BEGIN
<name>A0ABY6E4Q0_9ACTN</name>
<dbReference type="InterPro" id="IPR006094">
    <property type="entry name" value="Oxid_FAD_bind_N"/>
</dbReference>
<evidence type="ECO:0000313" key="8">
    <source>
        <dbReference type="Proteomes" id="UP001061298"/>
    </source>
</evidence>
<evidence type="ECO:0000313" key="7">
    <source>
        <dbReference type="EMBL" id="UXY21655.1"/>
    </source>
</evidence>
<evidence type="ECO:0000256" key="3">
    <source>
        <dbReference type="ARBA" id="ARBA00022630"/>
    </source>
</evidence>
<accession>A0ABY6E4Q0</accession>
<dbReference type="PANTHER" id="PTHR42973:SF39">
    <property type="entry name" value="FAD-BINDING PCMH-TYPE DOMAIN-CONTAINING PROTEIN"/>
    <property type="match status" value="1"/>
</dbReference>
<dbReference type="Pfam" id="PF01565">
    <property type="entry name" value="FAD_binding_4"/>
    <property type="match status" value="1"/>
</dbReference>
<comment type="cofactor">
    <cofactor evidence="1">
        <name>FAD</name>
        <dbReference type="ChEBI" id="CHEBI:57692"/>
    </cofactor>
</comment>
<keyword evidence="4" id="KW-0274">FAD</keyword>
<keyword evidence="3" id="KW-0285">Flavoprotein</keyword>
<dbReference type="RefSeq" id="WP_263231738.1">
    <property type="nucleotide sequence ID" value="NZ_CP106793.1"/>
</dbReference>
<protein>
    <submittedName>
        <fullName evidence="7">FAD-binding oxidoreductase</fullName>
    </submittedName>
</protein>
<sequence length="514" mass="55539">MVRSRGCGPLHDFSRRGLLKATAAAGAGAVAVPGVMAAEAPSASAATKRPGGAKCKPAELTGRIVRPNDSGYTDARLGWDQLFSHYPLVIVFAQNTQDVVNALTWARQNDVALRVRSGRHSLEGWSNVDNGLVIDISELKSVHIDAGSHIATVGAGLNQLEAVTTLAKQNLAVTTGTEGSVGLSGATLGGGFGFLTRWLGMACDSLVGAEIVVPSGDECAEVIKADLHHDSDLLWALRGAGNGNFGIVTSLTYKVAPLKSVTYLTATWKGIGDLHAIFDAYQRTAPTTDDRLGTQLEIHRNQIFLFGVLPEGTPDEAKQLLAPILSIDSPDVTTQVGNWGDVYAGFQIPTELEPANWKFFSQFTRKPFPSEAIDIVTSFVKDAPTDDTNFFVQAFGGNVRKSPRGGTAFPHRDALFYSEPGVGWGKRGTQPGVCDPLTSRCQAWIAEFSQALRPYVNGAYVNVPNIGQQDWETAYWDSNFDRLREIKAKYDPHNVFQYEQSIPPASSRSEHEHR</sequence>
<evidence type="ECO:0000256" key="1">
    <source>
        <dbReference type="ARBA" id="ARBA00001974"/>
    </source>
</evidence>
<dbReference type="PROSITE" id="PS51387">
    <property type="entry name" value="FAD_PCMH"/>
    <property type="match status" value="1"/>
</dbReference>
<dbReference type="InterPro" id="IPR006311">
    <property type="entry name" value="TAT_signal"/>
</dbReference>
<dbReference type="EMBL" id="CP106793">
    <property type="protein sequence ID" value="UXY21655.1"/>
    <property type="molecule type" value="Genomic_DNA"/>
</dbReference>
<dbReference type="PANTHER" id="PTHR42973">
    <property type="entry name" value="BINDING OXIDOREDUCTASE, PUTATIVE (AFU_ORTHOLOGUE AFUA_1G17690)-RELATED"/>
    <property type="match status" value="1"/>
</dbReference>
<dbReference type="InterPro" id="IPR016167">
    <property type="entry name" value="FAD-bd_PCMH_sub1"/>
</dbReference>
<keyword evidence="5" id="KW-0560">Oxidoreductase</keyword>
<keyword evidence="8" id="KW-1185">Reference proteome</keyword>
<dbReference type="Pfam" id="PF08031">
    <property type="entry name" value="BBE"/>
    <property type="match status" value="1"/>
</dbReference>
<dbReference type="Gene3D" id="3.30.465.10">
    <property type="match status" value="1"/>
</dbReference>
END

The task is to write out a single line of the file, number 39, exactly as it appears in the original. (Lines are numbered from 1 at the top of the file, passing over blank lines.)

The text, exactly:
</dbReference>